Is Now The Time For Peace In The Middle East?

Posted: March 14, 1991

The world is demanding a settlement to the nearly 43-year-old dispute between Israel and its Arab neighbors, as well as resolution of the ''Palestinian problem."

As Secretary of State James Baker visits the region (and Israel for the first time), some "experts" are saying there has never been a better opportunity to reach an accord than in the aftermath of the war with Iraq during which "moderate" Arab nations aligned themselves with the West.

This is a dangerous and inaccurate conclusion. The problem is not a few hundred square miles of land that make up the West Bank and Gaza Strip, but the attitude of Arabs about the very existence of Israel and Jews.

Arab literature, schoolbooks and public pronouncements are filled with hatred and animosity toward Jews. A Kuwaiti newspaper, Al-Qabas, described Jews in 1989 as "human scum" and persons in whom "treachery is inbred." Abhorrence to the very existence of Jews is commonly read in all Arab countries, including Egypt, which is officially at peace with Israel but whose opposition media continue to convey the worst anti-Semitic epithets.

As Karl von Clausewitz noted more than a century and a half ago, hostile

emotions mean hostile intentions. The hostile emotions have not subsided. It is unlikely the Gulf War has caused a reduction in the hostile intentions.

During the war, the PLO and its allies urged Iraqi dictator Saddam Hussein to attack Israel and its civilian population. Can the PLO be considered a legitimate representative of the Palestinian people? If so, the true intentions of the Palestinian people must be viewed as identical to those of PLO Chairman Yasser Arafat, who said Dec. 31: "We will answer the Zionist enemy and say to him in 1991: a land without the Israeli or Zionist people. This land is Arab, Arab, Arab, Palestinian in her face and Arab in her heart . . ."

How safe would Israel be next to a Palestinian state with Arafat, or someone like him, as president committed to an all-Arab "Palestine?"

But Palestine is a side issue. The real issue is whether Arab nations are willing to make peace with the sovereign nation of Israel. As national security affairs expert Steven Emerson has written, "The Palestinians are not interested in or capable of living in peace with the Israelis. Most Palestinians have sheer hatred for Jews."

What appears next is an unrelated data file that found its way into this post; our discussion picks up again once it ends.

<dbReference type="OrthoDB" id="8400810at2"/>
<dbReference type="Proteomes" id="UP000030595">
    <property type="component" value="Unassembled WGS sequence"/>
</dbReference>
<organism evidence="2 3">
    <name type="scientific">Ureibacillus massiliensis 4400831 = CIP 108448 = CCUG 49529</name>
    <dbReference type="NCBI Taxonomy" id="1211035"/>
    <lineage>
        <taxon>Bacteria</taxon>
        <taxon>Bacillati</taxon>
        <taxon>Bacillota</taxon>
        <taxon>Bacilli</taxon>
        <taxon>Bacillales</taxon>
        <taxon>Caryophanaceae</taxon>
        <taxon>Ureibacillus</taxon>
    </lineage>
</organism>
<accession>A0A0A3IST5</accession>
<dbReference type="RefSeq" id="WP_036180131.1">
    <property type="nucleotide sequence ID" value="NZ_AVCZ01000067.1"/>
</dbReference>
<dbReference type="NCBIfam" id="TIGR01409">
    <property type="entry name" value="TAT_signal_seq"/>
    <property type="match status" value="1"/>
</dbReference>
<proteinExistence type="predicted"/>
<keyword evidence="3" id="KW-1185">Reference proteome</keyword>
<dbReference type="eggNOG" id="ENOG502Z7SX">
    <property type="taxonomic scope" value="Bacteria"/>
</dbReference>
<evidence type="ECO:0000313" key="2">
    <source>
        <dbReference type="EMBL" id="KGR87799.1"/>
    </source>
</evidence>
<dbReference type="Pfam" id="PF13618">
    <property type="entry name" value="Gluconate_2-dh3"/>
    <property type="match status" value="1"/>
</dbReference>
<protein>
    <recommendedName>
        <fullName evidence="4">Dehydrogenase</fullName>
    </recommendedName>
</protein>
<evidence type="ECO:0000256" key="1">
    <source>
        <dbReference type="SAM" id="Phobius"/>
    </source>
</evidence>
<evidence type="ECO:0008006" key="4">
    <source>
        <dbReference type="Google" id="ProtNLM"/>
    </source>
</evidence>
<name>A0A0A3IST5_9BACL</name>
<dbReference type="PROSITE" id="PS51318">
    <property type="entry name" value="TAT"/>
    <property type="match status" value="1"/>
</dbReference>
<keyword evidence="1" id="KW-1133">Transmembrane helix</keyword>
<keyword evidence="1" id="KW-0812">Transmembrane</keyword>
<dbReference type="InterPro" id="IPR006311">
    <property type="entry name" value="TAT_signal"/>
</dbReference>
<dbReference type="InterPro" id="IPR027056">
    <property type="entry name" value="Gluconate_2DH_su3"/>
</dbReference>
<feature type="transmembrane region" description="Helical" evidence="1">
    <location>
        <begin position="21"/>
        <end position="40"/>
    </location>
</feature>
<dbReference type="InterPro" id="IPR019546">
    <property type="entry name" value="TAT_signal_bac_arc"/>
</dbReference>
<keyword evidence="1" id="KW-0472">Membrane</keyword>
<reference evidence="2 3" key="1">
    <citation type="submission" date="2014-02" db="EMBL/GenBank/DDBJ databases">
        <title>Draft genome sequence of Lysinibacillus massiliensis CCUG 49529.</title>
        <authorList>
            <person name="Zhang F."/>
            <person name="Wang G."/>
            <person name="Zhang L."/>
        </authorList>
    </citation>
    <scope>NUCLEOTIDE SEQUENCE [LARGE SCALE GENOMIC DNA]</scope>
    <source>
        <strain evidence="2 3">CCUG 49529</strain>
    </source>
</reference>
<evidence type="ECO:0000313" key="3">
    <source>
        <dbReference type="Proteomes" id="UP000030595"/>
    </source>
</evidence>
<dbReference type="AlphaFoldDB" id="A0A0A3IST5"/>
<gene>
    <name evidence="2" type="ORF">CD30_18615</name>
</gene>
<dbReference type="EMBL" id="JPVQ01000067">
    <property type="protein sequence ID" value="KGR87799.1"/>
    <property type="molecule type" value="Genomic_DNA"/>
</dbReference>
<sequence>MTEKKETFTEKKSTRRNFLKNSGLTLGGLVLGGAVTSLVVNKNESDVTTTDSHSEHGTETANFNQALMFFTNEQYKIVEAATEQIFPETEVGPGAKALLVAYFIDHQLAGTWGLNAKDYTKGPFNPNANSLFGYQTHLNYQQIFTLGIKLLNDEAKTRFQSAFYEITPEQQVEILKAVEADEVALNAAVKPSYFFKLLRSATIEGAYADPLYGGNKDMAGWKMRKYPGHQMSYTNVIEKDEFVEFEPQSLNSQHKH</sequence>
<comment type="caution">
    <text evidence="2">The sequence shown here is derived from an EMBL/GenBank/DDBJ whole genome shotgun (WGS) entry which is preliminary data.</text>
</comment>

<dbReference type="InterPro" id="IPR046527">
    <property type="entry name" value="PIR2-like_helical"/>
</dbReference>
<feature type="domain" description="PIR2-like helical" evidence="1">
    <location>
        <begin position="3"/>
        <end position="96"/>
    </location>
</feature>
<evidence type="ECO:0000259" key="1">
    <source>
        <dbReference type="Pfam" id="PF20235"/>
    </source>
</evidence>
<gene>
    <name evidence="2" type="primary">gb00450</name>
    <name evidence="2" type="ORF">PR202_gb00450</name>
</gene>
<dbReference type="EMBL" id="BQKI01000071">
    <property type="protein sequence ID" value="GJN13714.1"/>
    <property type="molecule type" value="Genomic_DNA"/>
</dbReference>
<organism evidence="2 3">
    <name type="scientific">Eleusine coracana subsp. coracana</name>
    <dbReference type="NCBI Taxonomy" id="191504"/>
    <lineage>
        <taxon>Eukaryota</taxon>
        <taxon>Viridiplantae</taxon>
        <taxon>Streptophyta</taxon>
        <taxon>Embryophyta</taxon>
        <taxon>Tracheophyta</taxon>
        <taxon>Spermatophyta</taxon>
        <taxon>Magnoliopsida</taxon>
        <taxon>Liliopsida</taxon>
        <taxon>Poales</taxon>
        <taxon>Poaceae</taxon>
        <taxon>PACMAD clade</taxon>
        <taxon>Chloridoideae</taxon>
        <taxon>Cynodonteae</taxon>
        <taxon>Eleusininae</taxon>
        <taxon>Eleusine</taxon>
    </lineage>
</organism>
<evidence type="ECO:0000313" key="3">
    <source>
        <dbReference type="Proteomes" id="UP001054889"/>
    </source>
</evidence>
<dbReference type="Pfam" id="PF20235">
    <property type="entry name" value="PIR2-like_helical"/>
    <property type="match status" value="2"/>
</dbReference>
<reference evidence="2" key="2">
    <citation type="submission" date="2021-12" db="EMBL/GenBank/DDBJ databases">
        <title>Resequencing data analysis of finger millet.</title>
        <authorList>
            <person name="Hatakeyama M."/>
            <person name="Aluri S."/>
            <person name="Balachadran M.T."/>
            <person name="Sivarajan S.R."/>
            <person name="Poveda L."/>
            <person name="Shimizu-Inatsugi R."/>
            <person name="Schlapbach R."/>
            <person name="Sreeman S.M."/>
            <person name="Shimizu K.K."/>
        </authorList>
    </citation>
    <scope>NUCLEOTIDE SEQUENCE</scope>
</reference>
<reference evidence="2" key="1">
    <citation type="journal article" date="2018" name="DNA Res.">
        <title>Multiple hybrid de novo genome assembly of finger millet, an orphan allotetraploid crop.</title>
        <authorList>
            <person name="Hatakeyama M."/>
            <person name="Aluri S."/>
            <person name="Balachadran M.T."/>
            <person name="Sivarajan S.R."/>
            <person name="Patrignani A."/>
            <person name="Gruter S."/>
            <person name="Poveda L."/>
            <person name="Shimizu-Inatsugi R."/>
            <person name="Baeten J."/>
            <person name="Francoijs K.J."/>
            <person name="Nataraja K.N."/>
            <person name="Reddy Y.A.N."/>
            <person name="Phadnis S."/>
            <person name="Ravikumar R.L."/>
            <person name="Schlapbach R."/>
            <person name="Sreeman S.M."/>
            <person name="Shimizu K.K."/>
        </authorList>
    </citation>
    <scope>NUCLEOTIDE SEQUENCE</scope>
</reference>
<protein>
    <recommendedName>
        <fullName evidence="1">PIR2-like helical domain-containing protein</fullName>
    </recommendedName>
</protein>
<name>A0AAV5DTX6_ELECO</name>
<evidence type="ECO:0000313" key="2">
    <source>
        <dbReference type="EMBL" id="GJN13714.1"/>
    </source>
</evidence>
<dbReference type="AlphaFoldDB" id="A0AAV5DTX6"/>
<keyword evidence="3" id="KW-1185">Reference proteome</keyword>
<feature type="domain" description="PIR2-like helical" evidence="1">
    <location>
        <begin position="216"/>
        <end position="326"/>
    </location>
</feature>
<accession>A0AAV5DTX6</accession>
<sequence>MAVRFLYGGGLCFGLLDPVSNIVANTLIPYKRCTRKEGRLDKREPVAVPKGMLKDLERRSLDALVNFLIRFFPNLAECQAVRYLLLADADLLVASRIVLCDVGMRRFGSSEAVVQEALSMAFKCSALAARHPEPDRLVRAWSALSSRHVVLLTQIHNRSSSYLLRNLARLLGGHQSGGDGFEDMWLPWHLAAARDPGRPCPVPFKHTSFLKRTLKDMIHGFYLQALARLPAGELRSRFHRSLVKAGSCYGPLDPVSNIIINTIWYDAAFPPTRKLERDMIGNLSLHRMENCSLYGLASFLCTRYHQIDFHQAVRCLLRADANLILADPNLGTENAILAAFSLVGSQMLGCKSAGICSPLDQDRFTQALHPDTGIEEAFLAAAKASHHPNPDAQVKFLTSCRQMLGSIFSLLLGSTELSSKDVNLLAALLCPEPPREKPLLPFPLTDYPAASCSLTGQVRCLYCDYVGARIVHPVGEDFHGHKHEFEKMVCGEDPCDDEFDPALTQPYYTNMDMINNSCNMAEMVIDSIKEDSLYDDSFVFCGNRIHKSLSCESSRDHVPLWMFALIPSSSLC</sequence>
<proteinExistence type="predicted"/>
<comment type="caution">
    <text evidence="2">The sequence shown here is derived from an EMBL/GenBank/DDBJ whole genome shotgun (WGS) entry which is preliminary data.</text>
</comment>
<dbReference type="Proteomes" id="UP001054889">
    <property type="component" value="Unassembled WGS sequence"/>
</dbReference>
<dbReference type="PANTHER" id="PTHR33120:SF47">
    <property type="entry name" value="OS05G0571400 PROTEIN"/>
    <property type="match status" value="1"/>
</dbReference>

The idea of "land for peace" is foreign to the Islamic world. Terms precious to the West, such as "human rights," "civil rights," ''democracy," "free elections," "self-determination" and "peace," are not practiced in any Arab nation.

Instead of pressuring Israel with "land for peace" formulas, the United States ought to be concentrating on the real needs of the Arab world: overcoming ignorance, fanaticism, hate, exploitation by their fellow Arabs; proper development of their resources; advancing agricultural and water projects, and so on.

President Bush was right to call for compromise, but his hint that Israel ought to be compromising ignores who is the predator and who is the potential meal.

The Arab nations have lost every war they have launched against Israel. Each was for the purpose of occupying all of Israel and driving every Jew to his grave or into the sea. Each time the Arab nations lost, they came back to try again.

Israel is not so fortunate. It has only to lose one war.

It is worth remembering a line from the Covenant of the Islamic Resistance Movement: "There is no solution for the Palestinian question except through jihad. Initiatives, proposals and international conferences are all a waste of time and vain endeavors . . . The land of Palestine is . . . consecrated for future Muslim generations until Judgment Day."

There's an attitude that will take more than one visit by Secretary of State Baker to change.

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